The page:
Bay Nature magazineJuly-September 2002

Climate Change

Cutting Through the Fog

July 1, 2002

In 1962, Harold Gilliam, dean of Bay Area environmental journalists and columnist for the San Francisco Chronicle, wrote the definitive Weather of the San Francisco Bay Region. Now Gilliam and University of California Press have issued a thoroughly updated version of this classic work. Following are excerpts from the book, arranged by Bay Nature to tell the story of the forces that produce the Bay Area’s signature climatic phenomenon—fog. (Reprinted by permission of University of California Press.)

In the San Francisco Bay Region, the characteristic summer fog is widely regarded as a boon and a blessing, bring the clean, salty aroma of the Pacific and keeping the days refreshingly cool as it advances from the ocean in fantastic flowing forms that from day to day are unique and unpredictable. Shaped by the slant of the California coastline and the oceanic currents of wind and water, by the presence of a strait and estuary penetrating the coastal mountain ranges, and by the hill-and-valley contours of San Francisco and the Bay Region, the advance of the summer fog inland from the Pacific is one of the planet’s most awesome natural spectacles.

A Unique Climate

The causes of this unique spectacle lie in California’s extraordinary geography. In general, the state has a Mediterranean climate, with mild, wet winters and dry summers. But that general type is locally modified by special features of the landscape. The Golden Gate is the only complete breach in the Coast Range, which borders the Pacific for most of California’s length. As a result, the Bay Region is the meeting place of continental and oceanic air masses. Through the funnel of the Golden Gate and San Francisco Bay, the immense aerial forces of sea and land wage a continual war, and the tide of battle often flows back and forth with regularity. The line between the two types of air masses, particularly in summer, may zigzag through the streets of San Francisco and extend in similarly erratic fashion across the entire region.

The reason for the zigzags is the complex topography of the Coast Range, which modifies the basic struggle between air masses of land and sea in intricate ways. In general, the Coast Range in this region is a double chain of mountains running north and south (or, more precisely, north-northwest and south-southeast). Between the two chains lies the basin of San Francisco Bay. North and east of the Bay, the range is further subdivided into subsidiary chains.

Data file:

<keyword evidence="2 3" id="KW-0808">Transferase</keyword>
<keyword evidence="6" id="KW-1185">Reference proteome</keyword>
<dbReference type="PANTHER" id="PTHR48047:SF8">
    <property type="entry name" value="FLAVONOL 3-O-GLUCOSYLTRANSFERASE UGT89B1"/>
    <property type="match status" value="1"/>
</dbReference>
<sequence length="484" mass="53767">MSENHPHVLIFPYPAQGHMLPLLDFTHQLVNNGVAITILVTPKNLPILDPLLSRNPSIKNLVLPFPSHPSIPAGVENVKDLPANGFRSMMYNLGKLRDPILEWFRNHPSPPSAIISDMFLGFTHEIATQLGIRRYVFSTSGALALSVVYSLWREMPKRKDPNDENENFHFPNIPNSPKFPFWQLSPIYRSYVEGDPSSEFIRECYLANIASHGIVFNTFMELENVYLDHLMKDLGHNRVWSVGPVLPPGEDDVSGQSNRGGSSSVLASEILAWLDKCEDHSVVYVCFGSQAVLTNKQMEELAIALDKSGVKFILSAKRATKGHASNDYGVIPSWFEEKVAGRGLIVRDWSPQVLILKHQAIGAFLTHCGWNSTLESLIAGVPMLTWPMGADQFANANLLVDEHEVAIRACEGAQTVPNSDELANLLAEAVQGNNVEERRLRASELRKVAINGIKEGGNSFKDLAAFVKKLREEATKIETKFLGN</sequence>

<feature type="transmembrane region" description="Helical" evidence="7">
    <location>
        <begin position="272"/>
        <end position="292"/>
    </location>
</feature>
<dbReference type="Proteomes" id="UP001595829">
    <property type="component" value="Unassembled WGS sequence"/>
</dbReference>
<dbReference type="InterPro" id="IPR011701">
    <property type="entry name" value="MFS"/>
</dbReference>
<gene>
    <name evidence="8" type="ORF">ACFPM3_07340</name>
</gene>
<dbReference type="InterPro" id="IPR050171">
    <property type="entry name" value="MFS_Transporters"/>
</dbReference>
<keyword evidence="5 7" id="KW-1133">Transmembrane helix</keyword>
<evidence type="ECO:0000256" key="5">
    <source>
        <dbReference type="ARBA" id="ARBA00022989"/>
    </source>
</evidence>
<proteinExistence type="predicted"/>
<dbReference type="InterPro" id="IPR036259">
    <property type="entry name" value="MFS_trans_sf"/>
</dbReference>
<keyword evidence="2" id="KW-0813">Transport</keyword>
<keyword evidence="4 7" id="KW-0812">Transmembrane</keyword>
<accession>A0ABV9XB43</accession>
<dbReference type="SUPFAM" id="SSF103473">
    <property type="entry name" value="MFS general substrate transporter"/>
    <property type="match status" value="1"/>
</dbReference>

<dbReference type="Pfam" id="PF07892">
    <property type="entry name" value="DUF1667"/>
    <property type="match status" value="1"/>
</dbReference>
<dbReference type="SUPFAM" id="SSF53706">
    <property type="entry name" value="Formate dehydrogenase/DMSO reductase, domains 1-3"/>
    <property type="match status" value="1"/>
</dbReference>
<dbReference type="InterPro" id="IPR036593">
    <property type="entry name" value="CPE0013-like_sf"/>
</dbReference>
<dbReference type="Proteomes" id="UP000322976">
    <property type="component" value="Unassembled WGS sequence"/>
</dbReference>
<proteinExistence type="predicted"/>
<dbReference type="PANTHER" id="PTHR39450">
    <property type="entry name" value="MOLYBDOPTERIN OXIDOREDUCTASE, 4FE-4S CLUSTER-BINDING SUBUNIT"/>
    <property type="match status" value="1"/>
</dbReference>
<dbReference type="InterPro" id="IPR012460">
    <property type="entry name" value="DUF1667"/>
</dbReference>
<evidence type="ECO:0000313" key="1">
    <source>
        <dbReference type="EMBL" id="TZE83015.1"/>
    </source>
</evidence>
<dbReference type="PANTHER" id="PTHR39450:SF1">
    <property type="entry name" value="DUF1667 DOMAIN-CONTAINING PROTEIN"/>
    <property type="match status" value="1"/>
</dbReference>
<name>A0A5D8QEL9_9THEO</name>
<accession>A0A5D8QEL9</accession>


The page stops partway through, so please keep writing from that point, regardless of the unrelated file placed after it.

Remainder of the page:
Eastward from the ocean, over the several ranges, each successive valley has less of a damp, seacoast climate and more of a dry, continental climate—hotter in summer and colder in winter. But this basic pattern is further modified and complicated by a number of gaps and passes in the ranges—the most important of which is the Golden Gate—that allow the easy penetration of seacoast weather inland.

The Pacific High

During March, April, and May, as the days grow longer, the northward-moving sun heats the continent day by day, melting mountain snows and causing flowers to bloom and fruit to bud across foothills and plains and deserts. In the Central Valley of California, a 500-mile-long basin surrounded by mountains, the heated air rises. Through a complicated interchange of pressure systems in the upper atmosphere, the result is falling pressure at ground level in the Valley. Weather Service forecasters mark the Valley on their maps with a large L for low pressure.